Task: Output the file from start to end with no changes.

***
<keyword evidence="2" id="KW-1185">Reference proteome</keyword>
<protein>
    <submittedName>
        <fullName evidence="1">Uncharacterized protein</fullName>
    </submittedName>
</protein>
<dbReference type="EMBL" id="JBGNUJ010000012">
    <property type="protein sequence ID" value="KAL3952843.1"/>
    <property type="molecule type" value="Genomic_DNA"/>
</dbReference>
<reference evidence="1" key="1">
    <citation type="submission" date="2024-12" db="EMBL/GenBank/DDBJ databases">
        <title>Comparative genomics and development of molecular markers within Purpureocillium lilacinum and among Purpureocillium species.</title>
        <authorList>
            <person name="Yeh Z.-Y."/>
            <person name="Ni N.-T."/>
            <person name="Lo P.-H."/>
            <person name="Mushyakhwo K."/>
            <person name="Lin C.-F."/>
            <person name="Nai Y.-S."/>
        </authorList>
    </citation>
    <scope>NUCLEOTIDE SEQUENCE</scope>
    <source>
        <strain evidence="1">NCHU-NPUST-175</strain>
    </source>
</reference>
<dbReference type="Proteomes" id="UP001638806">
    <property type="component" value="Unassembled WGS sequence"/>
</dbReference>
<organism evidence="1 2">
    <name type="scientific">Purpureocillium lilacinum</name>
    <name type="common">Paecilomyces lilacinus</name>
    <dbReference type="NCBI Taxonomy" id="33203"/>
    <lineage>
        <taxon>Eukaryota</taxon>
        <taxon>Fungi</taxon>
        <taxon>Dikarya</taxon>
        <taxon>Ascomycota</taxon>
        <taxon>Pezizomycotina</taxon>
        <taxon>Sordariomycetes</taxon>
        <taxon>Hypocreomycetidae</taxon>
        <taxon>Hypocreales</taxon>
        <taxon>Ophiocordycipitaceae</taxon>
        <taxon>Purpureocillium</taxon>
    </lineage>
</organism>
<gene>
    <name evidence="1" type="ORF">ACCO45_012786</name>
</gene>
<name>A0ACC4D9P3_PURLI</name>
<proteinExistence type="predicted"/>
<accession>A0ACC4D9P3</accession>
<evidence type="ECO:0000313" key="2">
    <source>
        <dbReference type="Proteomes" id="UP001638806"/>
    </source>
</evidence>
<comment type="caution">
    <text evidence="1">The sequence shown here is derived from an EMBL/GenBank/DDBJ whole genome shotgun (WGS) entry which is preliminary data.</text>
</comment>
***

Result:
<keyword evidence="2" id="KW-1185">Reference proteome</keyword>
<protein>
    <submittedName>
        <fullName evidence="1">Uncharacterized protein</fullName>
    </submittedName>
</protein>
<dbReference type="EMBL" id="JBGNUJ010000012">
    <property type="protein sequence ID" value="KAL3952843.1"/>
    <property type="molecule type" value="Genomic_DNA"/>
</dbReference>
<reference evidence="1" key="1">
    <citation type="submission" date="2024-12" db="EMBL/GenBank/DDBJ databases">
        <title>Comparative genomics and development of molecular markers within Purpureocillium lilacinum and among Purpureocillium species.</title>
        <authorList>
            <person name="Yeh Z.-Y."/>
            <person name="Ni N.-T."/>
            <person name="Lo P.-H."/>
            <person name="Mushyakhwo K."/>
            <person name="Lin C.-F."/>
            <person name="Nai Y.-S."/>
        </authorList>
    </citation>
    <scope>NUCLEOTIDE SEQUENCE</scope>
    <source>
        <strain evidence="1">NCHU-NPUST-175</strain>
    </source>
</reference>
<dbReference type="Proteomes" id="UP001638806">
    <property type="component" value="Unassembled WGS sequence"/>
</dbReference>
<organism evidence="1 2">
    <name type="scientific">Purpureocillium lilacinum</name>
    <name type="common">Paecilomyces lilacinus</name>
    <dbReference type="NCBI Taxonomy" id="33203"/>
    <lineage>
        <taxon>Eukaryota</taxon>
        <taxon>Fungi</taxon>
        <taxon>Dikarya</taxon>
        <taxon>Ascomycota</taxon>
        <taxon>Pezizomycotina</taxon>
        <taxon>Sordariomycetes</taxon>
        <taxon>Hypocreomycetidae</taxon>
        <taxon>Hypocreales</taxon>
        <taxon>Ophiocordycipitaceae</taxon>
        <taxon>Purpureocillium</taxon>
    </lineage>
</organism>
<gene>
    <name evidence="1" type="ORF">ACCO45_012786</name>
</gene>
<name>A0ACC4D9P3_PURLI</name>
<proteinExistence type="predicted"/>
<accession>A0ACC4D9P3</accession>
<evidence type="ECO:0000313" key="2">
    <source>
        <dbReference type="Proteomes" id="UP001638806"/>
    </source>
</evidence>
<comment type="caution">
    <text evidence="1">The sequence shown here is derived from an EMBL/GenBank/DDBJ whole genome shotgun (WGS) entry which is preliminary data.</text>
</comment>